Then there’s Jamie Zahlaway Belsito. Two weeks ago we pointed out she had filed with the FEC, but done nothing else indicating she was running. Apparently she was just waiting for Moulton to announce, because she is now in. We noted then that her position on the Salem Board of Trustees was an appointment from the governor. The governor in question was Republican Charlie Baker. We were willing to not hold that against her, since Massachusetts governors make hundreds of appointments, all of which must be approved by a Democratic governing body, so you can’t just assume every smaller appointment is ideological. But, as Commonwealth Magazine points out, she only became a Democrat recently, and in 2014 was a huge booster for the Republican candidate in MA-06. It’s quite possible she wouldn’t even be an upgrade from Moulton.
Another politician putting herself in consideration is state representative Lori Ehrlich, who also took a jab at Moulton, saying that MA-06 needs “full time representation” and that she might need to be the one to do it if Moulton couldn’t provide it. Ehrlich has spent a decade in the State House, representing Marblehead, a well-off town located on a small peninsula, which is a population boating and recreation area. Ehrlich has been a progressive representative, standing against the few anti-union bills to make it out of the House, and a productive one. She was largely responsible for mostly ending non-compete agreements in Massachusetts, and has recently turned her attention to journalism deserts and global warming.
We’d also watch out for Salem Mayor Kim Driscoll, who has said she’d consider running, but only if Moulton stepped aside. We don’t know if that means she’s a fan of his, or if she just doesn’t want to challenge an incumbent.
New Mexico was a swing state for decades, and only really began to embrace progressive policies recently. This has lead to pushback from a collection of more conservative Democrats in the legislature who liked things better when nothing much got changed. The clearest example of this was in 2009, when Senate Democrats, who held the chamber 27-15, voted internally to elect a more progressive Senate President. The conservatives balked, and voted instead with Republicans to give control of the chamber to Timothy Jennings, perhaps the most conservative member of the Democratic caucus, functionally ushering in an era of R-D coalition control during the last years of a Democratic trifecta in New Mexico until now. Of the eight aisle crossers, some are no longer in the state senate, and others have toned down their opposition to progressives. But not all of them.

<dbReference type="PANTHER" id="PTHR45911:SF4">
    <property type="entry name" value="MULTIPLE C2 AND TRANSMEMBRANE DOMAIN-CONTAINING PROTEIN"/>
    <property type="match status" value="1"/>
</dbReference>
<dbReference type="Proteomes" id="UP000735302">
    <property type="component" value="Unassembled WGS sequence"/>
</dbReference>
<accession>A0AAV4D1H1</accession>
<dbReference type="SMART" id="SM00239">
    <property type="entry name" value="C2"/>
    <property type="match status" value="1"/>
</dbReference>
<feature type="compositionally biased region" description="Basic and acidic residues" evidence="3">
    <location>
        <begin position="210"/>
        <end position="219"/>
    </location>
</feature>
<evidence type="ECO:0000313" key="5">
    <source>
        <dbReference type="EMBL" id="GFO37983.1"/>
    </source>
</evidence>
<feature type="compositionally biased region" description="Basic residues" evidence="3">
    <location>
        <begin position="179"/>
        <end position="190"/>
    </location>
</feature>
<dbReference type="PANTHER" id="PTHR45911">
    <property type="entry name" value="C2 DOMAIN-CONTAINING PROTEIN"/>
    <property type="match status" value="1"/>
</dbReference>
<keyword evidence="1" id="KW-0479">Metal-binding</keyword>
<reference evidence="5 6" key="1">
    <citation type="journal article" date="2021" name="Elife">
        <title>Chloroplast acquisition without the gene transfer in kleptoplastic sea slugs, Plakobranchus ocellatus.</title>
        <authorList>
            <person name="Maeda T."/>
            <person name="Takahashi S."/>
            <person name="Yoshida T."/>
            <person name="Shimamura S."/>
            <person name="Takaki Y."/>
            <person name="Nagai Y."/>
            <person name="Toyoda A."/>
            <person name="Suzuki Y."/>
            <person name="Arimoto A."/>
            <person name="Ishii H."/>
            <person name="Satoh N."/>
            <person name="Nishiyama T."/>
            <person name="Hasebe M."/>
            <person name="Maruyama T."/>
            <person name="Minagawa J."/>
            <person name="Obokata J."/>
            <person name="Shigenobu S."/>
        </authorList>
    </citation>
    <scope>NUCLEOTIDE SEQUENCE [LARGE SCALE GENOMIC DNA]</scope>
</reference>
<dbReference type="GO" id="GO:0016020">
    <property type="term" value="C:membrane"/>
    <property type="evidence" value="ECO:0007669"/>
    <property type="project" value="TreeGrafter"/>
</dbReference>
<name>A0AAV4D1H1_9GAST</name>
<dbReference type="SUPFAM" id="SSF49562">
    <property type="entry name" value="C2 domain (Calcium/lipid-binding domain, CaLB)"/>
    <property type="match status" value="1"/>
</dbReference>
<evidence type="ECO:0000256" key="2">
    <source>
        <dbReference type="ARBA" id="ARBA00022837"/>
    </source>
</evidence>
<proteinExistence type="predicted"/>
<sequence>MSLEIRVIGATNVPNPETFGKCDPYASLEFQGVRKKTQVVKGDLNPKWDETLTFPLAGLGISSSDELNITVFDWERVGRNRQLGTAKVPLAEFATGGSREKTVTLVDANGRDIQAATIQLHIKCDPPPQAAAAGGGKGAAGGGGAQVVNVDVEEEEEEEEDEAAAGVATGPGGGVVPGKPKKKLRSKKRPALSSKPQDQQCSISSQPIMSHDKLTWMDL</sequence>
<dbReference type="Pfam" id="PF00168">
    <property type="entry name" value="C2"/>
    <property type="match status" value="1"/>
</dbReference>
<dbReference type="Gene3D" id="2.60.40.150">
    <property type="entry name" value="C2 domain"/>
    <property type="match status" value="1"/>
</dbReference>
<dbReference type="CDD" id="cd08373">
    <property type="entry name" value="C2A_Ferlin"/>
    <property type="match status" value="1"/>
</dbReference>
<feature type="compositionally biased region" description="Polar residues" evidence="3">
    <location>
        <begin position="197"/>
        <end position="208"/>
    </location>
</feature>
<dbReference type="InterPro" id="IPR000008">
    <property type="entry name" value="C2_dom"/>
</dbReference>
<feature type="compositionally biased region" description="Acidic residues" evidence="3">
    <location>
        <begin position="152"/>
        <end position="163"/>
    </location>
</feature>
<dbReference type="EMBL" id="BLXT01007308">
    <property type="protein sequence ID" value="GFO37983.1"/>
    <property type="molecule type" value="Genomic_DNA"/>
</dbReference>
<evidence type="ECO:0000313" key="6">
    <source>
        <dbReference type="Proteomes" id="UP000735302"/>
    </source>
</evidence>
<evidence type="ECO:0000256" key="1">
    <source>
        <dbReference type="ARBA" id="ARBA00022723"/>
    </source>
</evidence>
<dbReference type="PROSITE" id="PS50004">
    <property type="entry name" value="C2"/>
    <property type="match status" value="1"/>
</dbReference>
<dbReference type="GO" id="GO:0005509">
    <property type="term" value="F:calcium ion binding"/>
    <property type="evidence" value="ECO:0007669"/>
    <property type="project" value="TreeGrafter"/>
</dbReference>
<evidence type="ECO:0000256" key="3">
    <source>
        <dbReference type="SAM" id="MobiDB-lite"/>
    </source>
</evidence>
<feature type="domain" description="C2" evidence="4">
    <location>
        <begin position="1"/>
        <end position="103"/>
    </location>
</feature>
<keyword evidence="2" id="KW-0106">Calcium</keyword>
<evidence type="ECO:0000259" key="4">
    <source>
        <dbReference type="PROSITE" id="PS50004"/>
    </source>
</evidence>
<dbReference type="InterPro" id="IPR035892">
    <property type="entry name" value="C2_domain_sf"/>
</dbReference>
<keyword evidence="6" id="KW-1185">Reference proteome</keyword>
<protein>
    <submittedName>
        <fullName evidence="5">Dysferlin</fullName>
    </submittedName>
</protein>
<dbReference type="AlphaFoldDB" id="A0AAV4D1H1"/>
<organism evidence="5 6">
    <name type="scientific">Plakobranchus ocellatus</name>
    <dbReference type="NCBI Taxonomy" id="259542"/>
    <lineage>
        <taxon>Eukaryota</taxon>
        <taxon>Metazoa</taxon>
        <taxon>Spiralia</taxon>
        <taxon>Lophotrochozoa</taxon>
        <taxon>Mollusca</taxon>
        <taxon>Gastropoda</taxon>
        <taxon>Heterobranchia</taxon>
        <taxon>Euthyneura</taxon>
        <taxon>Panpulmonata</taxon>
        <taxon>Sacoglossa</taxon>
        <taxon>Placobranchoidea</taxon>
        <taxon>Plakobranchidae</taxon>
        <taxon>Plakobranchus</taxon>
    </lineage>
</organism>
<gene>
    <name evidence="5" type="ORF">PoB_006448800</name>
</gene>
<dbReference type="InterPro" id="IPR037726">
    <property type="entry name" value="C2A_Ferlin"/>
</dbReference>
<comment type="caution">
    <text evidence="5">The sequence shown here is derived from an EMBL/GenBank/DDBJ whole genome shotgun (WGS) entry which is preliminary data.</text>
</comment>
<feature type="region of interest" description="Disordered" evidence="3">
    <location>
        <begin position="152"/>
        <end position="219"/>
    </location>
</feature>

Mary Papen is still in the senate, and still weighing Democrats down. In 2013, Republicans and conservative Democrats once again got together a coalition to oppose the more liberal nominee the senate’s Democrats had put up for Senate President. Instead of Jennings, this time they went with Papen. She opposes not just marijuana legalization, but even marijuana decriminalization, and holds powerful positions in the state senate that she could use to hinder or even kill it. Last month she killed Governor Michelle Lujan Grisham’s proposed $12/hr minimum wage bill and replaced it with legislation business groups wanted. She was also one of the few votes to preserve local anti-union right-to-work measures, and frequently sides with business groups over unions. She was also one of the few Democrats who worked to keep New Mexico’s abortion ban.
Last week, after the close of the legislative session, there were rumblings of progressive efforts to out four state senate Democrats who had done the most to stymie progressive legislation. It looks like they’ve already landed a challenger to Papen. Tracy Perry is a Las Cruces single mother who runs a therapy service for people with disabilities. She’s spent years lobbying the legislature to provide more support to the state’s disabled population, and has finally had enough. She’s promised to run on a progressive platform, although there’s no word if she’ll have the backing of the aforementioned progressive groups. Considering Papen’s anti-union efforts, we could also see Perry getting the backing of unions and conservation groups, who in 2012 led efforts to to oust conservative lawmakers.